Experimental approach to the problem
The participants were pair matched by baseline elbow flexor peak torque (PT) and then randomly assigned into one of two groups: Group 1 (G1, n = 8) trained upper body once a week and Group 2 (G2, n = 8) trained twice a week. G1 and G2 performed the same exercises, with the same number of sets per week. All exercises were performed with three sets of eight to 12 repetitions performed to momentary concentric failure as previously defined (Steele et al., 2017). Before and after the 10 week training period, participants were evaluated for elbow flexor MT and elbow extensor and flexor PT.
Twenty male college students volunteered to participate in the study. Volunteers were invited among those engaged in resistance training classes at the University. This sample size was justified by a priori power analysis based on previous work by Schoenfeld et al. (2015) with a target effect size difference of 0.6, alpha of 0.05 and power of 0.80. The criteria for entering the study included being at least 18 years old, having at least 12 months of previous RT experience and having been practicing RT with direct supervision uninterruptedly for the previous six months, and being free of health problems that could prevent the participation in the study. To be included in the analyses, subjects had to attend at least 80% of the training sessions (Gentil & Bottaro, 2013). The volunteers were instructed to not change their nutritional habits during the study period, all of them verbally confirmed that they maintained their diet throughout the trial period and no relevant change was reported (i.e., becoming a vegetarian, restricting calories, taking nutritional supplements or ergogenic aids, etc.). At the end of the study, 16 subjects met the criteria for entering the analysis (22.3 ± 2.0 years; 177.5 ± 5.1 cm; 80.0 ± 12.4 kg). The exclusions (two in each group) were due to engagement in RT sessions other than the study protocol, changes in nutritional habits (one participant became vegetarian) and/or low training attendance (three participants). All participants had a history of training each muscle group two to three times per week, and all of them have been training each muscle group two times a week in the previous four months.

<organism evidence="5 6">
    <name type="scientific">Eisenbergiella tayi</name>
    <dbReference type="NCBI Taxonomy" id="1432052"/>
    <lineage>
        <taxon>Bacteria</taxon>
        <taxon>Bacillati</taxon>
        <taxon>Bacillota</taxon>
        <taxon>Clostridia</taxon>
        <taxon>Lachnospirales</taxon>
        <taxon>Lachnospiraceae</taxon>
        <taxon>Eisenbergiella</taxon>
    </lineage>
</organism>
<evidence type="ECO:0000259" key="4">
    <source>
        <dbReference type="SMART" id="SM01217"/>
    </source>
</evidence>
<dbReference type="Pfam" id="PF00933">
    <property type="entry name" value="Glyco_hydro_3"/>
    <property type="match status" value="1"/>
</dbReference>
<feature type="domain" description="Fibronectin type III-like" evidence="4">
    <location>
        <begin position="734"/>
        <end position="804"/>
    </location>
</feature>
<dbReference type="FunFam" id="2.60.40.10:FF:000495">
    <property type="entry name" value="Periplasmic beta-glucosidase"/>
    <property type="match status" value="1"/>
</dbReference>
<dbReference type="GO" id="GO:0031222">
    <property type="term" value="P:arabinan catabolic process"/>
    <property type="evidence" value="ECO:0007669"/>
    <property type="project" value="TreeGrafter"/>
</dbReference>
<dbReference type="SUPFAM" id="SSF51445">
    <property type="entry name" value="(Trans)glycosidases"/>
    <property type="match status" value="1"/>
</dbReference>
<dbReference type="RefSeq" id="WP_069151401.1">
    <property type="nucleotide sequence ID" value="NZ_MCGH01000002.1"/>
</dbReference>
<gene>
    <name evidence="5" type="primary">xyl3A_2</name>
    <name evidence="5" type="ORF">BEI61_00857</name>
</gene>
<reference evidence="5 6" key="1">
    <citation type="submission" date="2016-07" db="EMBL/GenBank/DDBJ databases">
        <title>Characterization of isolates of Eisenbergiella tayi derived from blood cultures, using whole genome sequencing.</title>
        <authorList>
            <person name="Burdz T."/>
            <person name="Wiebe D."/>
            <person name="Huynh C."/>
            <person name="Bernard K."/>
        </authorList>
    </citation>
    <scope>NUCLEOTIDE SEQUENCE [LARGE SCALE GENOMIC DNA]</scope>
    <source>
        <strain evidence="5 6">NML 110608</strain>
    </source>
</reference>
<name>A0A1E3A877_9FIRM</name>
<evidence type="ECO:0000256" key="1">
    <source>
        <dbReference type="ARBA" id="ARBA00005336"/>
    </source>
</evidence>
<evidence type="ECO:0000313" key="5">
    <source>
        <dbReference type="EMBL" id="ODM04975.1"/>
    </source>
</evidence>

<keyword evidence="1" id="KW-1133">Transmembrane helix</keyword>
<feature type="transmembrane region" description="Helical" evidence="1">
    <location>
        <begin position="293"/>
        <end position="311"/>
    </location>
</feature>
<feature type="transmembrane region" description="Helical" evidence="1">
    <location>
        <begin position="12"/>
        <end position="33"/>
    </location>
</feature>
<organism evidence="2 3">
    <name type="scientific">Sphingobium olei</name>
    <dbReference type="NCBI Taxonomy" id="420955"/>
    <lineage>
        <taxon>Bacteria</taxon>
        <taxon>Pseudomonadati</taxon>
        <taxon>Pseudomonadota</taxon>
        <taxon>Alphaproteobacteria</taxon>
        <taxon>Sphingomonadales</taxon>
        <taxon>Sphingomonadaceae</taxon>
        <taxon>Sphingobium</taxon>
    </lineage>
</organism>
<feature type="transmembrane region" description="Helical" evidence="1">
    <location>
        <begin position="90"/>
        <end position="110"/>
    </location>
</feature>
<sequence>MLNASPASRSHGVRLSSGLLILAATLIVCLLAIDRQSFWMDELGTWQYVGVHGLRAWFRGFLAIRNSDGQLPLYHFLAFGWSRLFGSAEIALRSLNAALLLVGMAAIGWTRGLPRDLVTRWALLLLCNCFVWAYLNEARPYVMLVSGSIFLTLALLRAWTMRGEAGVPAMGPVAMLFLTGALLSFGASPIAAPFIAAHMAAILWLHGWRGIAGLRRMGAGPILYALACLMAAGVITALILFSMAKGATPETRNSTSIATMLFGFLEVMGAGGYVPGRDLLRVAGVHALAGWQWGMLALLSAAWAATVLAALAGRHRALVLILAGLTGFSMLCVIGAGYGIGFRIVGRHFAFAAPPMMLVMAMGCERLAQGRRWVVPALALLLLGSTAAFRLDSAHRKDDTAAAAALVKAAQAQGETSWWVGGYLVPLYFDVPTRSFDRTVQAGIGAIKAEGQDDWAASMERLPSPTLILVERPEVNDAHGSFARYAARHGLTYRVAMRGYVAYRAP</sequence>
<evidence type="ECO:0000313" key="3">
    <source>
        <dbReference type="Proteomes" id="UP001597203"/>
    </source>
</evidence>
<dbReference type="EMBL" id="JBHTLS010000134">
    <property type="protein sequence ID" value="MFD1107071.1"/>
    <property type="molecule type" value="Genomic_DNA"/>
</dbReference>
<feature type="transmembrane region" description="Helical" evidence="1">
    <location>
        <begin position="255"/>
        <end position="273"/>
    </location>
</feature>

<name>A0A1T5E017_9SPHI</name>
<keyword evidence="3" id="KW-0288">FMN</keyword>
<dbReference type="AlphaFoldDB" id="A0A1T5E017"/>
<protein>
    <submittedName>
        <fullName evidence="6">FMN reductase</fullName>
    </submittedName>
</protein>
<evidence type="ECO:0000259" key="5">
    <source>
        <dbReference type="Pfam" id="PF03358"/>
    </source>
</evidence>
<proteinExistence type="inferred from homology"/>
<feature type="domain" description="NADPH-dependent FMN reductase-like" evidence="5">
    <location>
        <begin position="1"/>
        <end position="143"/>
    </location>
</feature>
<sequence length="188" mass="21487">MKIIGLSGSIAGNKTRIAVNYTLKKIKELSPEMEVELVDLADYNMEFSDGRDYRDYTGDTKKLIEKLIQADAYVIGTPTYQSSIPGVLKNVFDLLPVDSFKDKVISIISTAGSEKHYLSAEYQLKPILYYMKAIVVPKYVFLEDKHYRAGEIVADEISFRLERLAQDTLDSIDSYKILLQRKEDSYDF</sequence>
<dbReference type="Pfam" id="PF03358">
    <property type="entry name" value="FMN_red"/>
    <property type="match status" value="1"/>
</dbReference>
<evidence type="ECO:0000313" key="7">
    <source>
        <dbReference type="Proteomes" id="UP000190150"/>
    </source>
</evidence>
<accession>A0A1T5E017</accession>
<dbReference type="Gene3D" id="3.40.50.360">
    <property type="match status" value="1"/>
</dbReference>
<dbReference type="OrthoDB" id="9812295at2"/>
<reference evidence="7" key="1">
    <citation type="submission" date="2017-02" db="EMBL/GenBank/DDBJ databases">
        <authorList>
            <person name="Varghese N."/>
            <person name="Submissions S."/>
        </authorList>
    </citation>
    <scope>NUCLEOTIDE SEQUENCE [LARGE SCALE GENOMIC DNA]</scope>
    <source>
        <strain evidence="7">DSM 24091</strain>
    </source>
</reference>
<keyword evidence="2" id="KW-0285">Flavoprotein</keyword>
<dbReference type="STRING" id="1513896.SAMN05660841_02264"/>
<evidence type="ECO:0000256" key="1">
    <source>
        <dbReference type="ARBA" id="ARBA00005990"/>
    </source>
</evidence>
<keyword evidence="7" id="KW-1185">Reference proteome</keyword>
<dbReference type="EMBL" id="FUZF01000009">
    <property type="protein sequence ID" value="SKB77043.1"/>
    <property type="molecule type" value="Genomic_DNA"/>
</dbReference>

The volunteers were notified of the research procedures, requirements, benefits and risks before providing written informed consent. The Institutional Research Ethics Committee granted approval for the study (56907716.5.0000.5083) and the study was performed according to the Declaration of Helsinki.
Muscle thickness (MT) of the elbow flexors was measured before and after the 10-week training period using B-Mode ultrasound (Philips-VMI, Ultra Vision Flip, model BF, Amsterdam, Netherlands). The tests were conducted three to five days after the last training session to prevent any swelling from influence measurement. During this time, participants were oriented not to participate in any other exercise sessions or intense activity. All tests were conducted at the right arm, at the same time of the day and the participants were oriented to hydrate normally 24 h before the tests. MT of the elbow flexors was measured according to Bemben’s procedures (Bemben, 2002) and was taken as the distance from the subcutaneous adipose tissue-muscle interface to muscle-bone interface (Abe et al., 2000). A trained technician performed all analyses. Baseline test and retest intraclass correlation coefficient (ICC) for MT of elbow flexors was 0.95.
Isokinetic peak torque
Unilateral elbow flexion and extension isokinetic peak torque (PT) were tested on a Biodex System 3 isokinetic dynamometer (Biodex Medical, Inc., Shirley, NY, USA). Tests were performed at the dominant side with two sets of four concentric contractions at 60° s−1 and 60 s rest between sets. The dynamometer was calibrated prior to each testing session according to manufacturer specifications. Participants were seated on a Scott Bench and the lateral epicondyle of the humerus was used to align elbow rotation to the dynamometer’s lever arm. Volunteers were instructed to perform maximal efforts in all tests, and verbal encouragement was constantly provided by the researchers. During elbow flexion, the forearm remained in a supinated position throughout the test. For elbow extensions, the forearm remained in a neutral position. Baseline test and retest ICC for peak torque were 0.96 for both elbow flexion and extension.
Resistance training intervention